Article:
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When do the police have to read you your rights?

On Behalf of | Aug 18, 2020 | Criminal Defense |

Maybe you got into a fight with someone and the police were called and you got arrested. Perhaps you were picked up on suspicion of drunk driving. Maybe it was something else. Either way, you kept waiting for the arresting officer to launch into the “Miranda” warning that you’ve heard so many times on TV. You know, the one that starts out, “You have the right to remain silent,” and details what can happen if you don’t, among other things.

It never happened. Does that mean that the officer messed up and the case against you will be tossed out of court? Probably not.

The Miranda warning was developed following a 1966 ruling by the United States Supreme Court in regards to the rights that people in this country enjoy against self-incrimination. The court ruled that the police must, in certain circumstances, inform someone of certain rights they have — just in case they don’t know them or are unclear. This helps keeps the authorities from intimidating a suspect or abusing their power during an investigation.

While media depictions have the police reciting the Miranda warnings at the moment an arrest is made, the reality is quite different. Police are only required to give you the Miranda warning if you:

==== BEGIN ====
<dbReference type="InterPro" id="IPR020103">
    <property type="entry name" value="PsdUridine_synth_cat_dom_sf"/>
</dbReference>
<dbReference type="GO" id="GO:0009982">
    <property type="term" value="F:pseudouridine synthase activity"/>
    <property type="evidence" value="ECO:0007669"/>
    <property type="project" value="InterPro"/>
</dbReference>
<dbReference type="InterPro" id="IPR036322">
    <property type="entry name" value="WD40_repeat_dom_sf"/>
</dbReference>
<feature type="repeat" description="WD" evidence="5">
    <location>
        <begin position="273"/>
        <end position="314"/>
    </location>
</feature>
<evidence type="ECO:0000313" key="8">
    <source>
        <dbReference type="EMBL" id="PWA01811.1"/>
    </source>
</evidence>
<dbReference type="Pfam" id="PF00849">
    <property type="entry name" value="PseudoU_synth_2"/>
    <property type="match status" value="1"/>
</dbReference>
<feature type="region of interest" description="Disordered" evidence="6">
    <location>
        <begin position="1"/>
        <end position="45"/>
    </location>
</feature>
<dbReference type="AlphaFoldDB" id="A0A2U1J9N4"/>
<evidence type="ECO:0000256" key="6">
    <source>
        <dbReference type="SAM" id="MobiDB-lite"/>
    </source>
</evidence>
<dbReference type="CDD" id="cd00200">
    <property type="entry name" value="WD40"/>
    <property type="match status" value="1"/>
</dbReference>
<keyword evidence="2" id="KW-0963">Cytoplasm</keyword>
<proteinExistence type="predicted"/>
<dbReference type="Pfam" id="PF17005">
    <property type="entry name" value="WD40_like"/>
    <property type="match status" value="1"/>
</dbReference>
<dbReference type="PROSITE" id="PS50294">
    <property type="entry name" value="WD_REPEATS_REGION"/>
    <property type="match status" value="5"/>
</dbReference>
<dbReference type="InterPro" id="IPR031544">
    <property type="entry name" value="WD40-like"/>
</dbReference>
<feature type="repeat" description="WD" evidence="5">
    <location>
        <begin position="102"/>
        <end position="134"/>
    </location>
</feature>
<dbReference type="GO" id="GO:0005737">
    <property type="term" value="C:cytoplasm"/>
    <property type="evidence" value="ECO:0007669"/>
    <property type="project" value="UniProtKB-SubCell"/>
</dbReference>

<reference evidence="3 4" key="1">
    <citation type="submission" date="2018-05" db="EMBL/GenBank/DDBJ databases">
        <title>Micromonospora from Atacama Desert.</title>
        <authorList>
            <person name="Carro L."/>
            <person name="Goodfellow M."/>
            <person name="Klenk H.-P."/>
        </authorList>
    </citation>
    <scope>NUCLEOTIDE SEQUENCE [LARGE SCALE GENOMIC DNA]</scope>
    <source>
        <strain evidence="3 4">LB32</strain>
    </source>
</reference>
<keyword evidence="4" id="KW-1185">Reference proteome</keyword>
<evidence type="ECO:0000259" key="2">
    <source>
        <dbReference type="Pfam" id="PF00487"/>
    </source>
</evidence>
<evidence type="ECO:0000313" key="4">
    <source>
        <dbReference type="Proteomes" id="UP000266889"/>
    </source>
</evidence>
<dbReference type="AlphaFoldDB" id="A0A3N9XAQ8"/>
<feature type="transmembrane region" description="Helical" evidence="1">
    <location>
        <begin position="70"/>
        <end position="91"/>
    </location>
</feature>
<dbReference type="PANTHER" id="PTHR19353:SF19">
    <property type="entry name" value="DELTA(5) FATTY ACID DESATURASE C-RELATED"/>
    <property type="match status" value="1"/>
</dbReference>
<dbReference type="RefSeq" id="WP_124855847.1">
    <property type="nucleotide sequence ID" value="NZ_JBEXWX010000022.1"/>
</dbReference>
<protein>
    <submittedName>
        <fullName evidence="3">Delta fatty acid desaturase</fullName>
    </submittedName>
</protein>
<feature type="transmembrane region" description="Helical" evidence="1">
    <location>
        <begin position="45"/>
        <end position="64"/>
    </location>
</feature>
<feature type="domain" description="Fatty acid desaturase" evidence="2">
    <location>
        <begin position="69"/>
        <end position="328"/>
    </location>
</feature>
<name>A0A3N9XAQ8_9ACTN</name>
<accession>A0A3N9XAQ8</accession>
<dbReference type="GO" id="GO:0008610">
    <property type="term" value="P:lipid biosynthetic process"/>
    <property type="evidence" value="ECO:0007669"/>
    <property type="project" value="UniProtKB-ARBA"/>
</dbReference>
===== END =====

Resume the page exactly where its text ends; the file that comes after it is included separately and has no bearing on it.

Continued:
• Are in police custody (meaning that you are not free to leave, whether that’s because you’re in the back of a squad car or sitting in a room in the station)
  • Are about to be interrogated (meaning the police are asking you questions that pertain to your alleged crime)

If the situation that led to your arrest was pretty clear, the police may not have had any particular questions for you — and that may be why you didn’t hear them remind you of your rights.

No matter what the situation, if you’ve been arrested for a crime, an aggressive defense may be in your best interests. Make sure that you talk your case over with an experienced defender (and nobody else).

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